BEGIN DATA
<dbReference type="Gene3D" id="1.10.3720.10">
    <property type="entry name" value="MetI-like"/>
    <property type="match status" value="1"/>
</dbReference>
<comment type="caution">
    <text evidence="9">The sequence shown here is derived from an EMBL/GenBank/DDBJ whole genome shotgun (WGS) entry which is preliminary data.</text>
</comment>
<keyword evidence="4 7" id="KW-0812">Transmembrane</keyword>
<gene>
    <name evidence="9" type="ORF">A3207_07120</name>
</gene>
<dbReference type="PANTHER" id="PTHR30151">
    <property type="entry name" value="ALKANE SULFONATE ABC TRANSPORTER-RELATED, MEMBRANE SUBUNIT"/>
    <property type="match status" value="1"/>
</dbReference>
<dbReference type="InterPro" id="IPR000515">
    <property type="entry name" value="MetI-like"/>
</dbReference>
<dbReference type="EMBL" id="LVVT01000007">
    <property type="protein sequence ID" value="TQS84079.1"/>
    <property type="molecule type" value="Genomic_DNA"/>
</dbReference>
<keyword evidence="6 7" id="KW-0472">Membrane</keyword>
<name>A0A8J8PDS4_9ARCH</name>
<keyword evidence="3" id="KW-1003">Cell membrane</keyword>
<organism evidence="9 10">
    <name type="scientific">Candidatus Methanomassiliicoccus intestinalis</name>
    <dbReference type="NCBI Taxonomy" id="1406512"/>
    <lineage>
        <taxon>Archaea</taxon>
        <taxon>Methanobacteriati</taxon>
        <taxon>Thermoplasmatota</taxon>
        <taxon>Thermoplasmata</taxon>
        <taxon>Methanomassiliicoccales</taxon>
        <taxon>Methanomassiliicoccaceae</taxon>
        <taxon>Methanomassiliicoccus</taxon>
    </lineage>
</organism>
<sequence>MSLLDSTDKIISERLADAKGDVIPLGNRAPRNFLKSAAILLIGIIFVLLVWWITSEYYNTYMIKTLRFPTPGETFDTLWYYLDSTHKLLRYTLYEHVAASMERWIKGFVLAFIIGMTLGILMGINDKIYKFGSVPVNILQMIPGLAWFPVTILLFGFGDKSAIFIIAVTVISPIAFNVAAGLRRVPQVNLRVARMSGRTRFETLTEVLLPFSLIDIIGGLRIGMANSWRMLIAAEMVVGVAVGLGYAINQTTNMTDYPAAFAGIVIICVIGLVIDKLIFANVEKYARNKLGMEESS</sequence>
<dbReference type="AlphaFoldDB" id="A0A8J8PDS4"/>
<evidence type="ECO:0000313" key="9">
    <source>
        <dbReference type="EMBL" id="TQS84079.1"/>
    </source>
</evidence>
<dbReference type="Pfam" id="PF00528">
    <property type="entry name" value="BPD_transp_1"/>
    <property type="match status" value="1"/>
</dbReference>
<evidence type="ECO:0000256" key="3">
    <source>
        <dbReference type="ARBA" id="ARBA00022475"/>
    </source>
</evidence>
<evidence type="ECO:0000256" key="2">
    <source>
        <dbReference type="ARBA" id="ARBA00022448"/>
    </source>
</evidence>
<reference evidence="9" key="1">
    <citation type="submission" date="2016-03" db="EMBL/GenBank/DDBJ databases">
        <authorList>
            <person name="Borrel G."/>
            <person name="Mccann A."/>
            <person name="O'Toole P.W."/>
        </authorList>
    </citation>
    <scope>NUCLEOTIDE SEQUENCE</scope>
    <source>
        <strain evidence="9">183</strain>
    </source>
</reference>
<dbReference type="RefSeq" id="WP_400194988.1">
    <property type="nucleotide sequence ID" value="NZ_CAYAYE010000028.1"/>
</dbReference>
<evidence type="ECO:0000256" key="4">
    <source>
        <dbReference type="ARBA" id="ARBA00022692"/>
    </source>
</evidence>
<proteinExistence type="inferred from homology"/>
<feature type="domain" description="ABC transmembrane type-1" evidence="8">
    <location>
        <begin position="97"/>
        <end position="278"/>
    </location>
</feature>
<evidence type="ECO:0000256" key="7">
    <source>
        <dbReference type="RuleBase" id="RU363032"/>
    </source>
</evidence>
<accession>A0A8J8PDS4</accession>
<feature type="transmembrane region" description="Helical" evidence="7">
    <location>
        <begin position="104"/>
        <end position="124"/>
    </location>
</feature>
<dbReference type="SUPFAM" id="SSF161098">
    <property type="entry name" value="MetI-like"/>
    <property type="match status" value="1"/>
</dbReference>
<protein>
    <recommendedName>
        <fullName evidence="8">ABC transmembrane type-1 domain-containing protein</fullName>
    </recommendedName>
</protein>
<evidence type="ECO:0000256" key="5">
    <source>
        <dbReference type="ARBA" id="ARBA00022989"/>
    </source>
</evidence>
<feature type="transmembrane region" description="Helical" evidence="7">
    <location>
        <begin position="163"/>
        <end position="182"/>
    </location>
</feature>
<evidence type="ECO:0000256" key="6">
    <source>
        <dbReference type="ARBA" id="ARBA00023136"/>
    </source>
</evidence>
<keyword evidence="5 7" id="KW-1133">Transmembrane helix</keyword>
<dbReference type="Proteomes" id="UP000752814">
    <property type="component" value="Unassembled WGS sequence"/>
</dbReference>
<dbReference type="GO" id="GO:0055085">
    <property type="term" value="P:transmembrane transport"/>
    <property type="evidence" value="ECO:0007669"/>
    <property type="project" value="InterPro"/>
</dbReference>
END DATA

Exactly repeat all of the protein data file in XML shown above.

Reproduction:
<dbReference type="Gene3D" id="1.10.3720.10">
    <property type="entry name" value="MetI-like"/>
    <property type="match status" value="1"/>
</dbReference>
<comment type="caution">
    <text evidence="9">The sequence shown here is derived from an EMBL/GenBank/DDBJ whole genome shotgun (WGS) entry which is preliminary data.</text>
</comment>
<keyword evidence="4 7" id="KW-0812">Transmembrane</keyword>
<gene>
    <name evidence="9" type="ORF">A3207_07120</name>
</gene>
<dbReference type="PANTHER" id="PTHR30151">
    <property type="entry name" value="ALKANE SULFONATE ABC TRANSPORTER-RELATED, MEMBRANE SUBUNIT"/>
    <property type="match status" value="1"/>
</dbReference>
<dbReference type="InterPro" id="IPR000515">
    <property type="entry name" value="MetI-like"/>
</dbReference>
<dbReference type="EMBL" id="LVVT01000007">
    <property type="protein sequence ID" value="TQS84079.1"/>
    <property type="molecule type" value="Genomic_DNA"/>
</dbReference>
<keyword evidence="6 7" id="KW-0472">Membrane</keyword>
<name>A0A8J8PDS4_9ARCH</name>
<keyword evidence="3" id="KW-1003">Cell membrane</keyword>
<organism evidence="9 10">
    <name type="scientific">Candidatus Methanomassiliicoccus intestinalis</name>
    <dbReference type="NCBI Taxonomy" id="1406512"/>
    <lineage>
        <taxon>Archaea</taxon>
        <taxon>Methanobacteriati</taxon>
        <taxon>Thermoplasmatota</taxon>
        <taxon>Thermoplasmata</taxon>
        <taxon>Methanomassiliicoccales</taxon>
        <taxon>Methanomassiliicoccaceae</taxon>
        <taxon>Methanomassiliicoccus</taxon>
    </lineage>
</organism>
<sequence>MSLLDSTDKIISERLADAKGDVIPLGNRAPRNFLKSAAILLIGIIFVLLVWWITSEYYNTYMIKTLRFPTPGETFDTLWYYLDSTHKLLRYTLYEHVAASMERWIKGFVLAFIIGMTLGILMGINDKIYKFGSVPVNILQMIPGLAWFPVTILLFGFGDKSAIFIIAVTVISPIAFNVAAGLRRVPQVNLRVARMSGRTRFETLTEVLLPFSLIDIIGGLRIGMANSWRMLIAAEMVVGVAVGLGYAINQTTNMTDYPAAFAGIVIICVIGLVIDKLIFANVEKYARNKLGMEESS</sequence>
<dbReference type="AlphaFoldDB" id="A0A8J8PDS4"/>
<evidence type="ECO:0000313" key="9">
    <source>
        <dbReference type="EMBL" id="TQS84079.1"/>
    </source>
</evidence>
<dbReference type="Pfam" id="PF00528">
    <property type="entry name" value="BPD_transp_1"/>
    <property type="match status" value="1"/>
</dbReference>
<evidence type="ECO:0000256" key="3">
    <source>
        <dbReference type="ARBA" id="ARBA00022475"/>
    </source>
</evidence>
<evidence type="ECO:0000256" key="2">
    <source>
        <dbReference type="ARBA" id="ARBA00022448"/>
    </source>
</evidence>
<reference evidence="9" key="1">
    <citation type="submission" date="2016-03" db="EMBL/GenBank/DDBJ databases">
        <authorList>
            <person name="Borrel G."/>
            <person name="Mccann A."/>
            <person name="O'Toole P.W."/>
        </authorList>
    </citation>
    <scope>NUCLEOTIDE SEQUENCE</scope>
    <source>
        <strain evidence="9">183</strain>
    </source>
</reference>
<dbReference type="RefSeq" id="WP_400194988.1">
    <property type="nucleotide sequence ID" value="NZ_CAYAYE010000028.1"/>
</dbReference>
<evidence type="ECO:0000256" key="4">
    <source>
        <dbReference type="ARBA" id="ARBA00022692"/>
    </source>
</evidence>
<proteinExistence type="inferred from homology"/>
<feature type="domain" description="ABC transmembrane type-1" evidence="8">
    <location>
        <begin position="97"/>
        <end position="278"/>
    </location>
</feature>
<evidence type="ECO:0000256" key="7">
    <source>
        <dbReference type="RuleBase" id="RU363032"/>
    </source>
</evidence>
<accession>A0A8J8PDS4</accession>
<feature type="transmembrane region" description="Helical" evidence="7">
    <location>
        <begin position="104"/>
        <end position="124"/>
    </location>
</feature>
<dbReference type="SUPFAM" id="SSF161098">
    <property type="entry name" value="MetI-like"/>
    <property type="match status" value="1"/>
</dbReference>
<protein>
    <recommendedName>
        <fullName evidence="8">ABC transmembrane type-1 domain-containing protein</fullName>
    </recommendedName>
</protein>
<evidence type="ECO:0000256" key="5">
    <source>
        <dbReference type="ARBA" id="ARBA00022989"/>
    </source>
</evidence>
<feature type="transmembrane region" description="Helical" evidence="7">
    <location>
        <begin position="163"/>
        <end position="182"/>
    </location>
</feature>
<evidence type="ECO:0000256" key="6">
    <source>
        <dbReference type="ARBA" id="ARBA00023136"/>
    </source>
</evidence>
<keyword evidence="5 7" id="KW-1133">Transmembrane helix</keyword>
<dbReference type="Proteomes" id="UP000752814">
    <property type="component" value="Unassembled WGS sequence"/>
</dbReference>
<dbReference type="GO" id="GO:0055085">
    <property type="term" value="P:transmembrane transport"/>
    <property type="evidence" value="ECO:0007669"/>
    <property type="project" value="InterPro"/>
</dbReference>